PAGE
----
Jake Elliott, who made Kentucky Route Zero along with Tamas Kemenczy and Ben Babbitt, is passionate about the role of text in games -- and he believes typographical choices can make a surprising impact on player experiences. Read the rest
The ideal of "getting home for Christmas" is tinged with romance, conjuring images of rushing through snow and the chaos of transit to that ultimate family seat. For most of us, though, that holiday-card vision is a lot more complicated, and it's that painful, conflicting space that text game Bus Station: Unbound aims to evoke.
In Bus Station: Unbound, you can't rely on weather or the logic of whimsical urban transit any more than you can rely on your own family or the inexplicable magnet that suggests you ought to return to them. The transit hub you wander, lonesome and hungry and cold, is haunted by its own ghosts, other people whose pangs and circumstances will draw you into their orbit. Intellectually you have a goal, but your heart and spirit have manifold others, and they are sometimes at odds.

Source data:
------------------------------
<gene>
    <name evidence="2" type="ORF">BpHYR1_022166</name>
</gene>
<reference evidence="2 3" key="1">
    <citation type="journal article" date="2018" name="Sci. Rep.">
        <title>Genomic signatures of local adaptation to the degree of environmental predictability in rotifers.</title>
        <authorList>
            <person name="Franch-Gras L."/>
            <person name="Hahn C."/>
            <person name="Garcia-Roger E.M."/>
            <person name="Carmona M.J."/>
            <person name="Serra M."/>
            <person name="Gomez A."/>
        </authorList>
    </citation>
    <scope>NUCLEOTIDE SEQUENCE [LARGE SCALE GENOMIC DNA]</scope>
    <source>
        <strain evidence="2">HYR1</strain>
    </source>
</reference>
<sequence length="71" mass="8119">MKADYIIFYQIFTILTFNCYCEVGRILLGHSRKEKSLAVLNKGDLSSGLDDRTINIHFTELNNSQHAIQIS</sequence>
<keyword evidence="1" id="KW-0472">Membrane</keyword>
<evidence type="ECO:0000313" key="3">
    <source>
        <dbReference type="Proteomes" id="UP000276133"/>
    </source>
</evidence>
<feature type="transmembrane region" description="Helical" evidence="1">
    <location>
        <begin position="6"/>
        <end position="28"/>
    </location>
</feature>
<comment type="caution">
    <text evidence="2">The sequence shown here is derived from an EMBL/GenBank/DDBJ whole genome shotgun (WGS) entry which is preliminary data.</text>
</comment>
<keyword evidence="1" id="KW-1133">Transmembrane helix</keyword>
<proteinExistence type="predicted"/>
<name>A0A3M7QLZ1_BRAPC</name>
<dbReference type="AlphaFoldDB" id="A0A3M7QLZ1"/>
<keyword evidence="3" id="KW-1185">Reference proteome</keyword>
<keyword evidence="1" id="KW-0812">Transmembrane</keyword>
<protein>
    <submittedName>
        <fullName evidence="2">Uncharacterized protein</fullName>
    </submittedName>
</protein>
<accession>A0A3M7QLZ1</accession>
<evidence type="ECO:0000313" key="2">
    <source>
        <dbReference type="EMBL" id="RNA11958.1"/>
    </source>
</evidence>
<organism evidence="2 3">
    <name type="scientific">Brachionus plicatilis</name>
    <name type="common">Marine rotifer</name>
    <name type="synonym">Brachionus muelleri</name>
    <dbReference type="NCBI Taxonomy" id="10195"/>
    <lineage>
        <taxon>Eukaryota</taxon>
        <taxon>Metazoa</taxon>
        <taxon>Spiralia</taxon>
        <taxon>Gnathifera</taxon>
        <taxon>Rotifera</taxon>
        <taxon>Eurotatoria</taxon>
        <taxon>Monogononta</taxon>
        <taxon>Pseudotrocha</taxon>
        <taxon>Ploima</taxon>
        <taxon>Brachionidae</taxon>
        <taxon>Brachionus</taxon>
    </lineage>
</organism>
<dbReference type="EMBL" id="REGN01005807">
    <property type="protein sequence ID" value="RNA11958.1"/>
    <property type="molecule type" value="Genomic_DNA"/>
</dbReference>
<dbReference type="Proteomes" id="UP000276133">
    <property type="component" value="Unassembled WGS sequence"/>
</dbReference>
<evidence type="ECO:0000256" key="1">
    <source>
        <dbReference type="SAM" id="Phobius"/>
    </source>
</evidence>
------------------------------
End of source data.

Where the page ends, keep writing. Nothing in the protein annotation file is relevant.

It's a text-only game made with Inklewriter, an incredibly simple and readable tool that even I can use (I once made a game about saving a pig, Bushwick, foodie culture and wild nights). If you can read and make choices, you can explore Bus Station: Unbound, and its incredibly piquant prose that conjures all the spiritual weight of returning to your hometown in the dead of winter.
Bus Station: Unbound is developed by Curious Tales and is free to play in your browser, but the developers would appreciate donations if you appreciate the experience -- a fair ask, given that there are some 100,000 words contained therein. Read the rest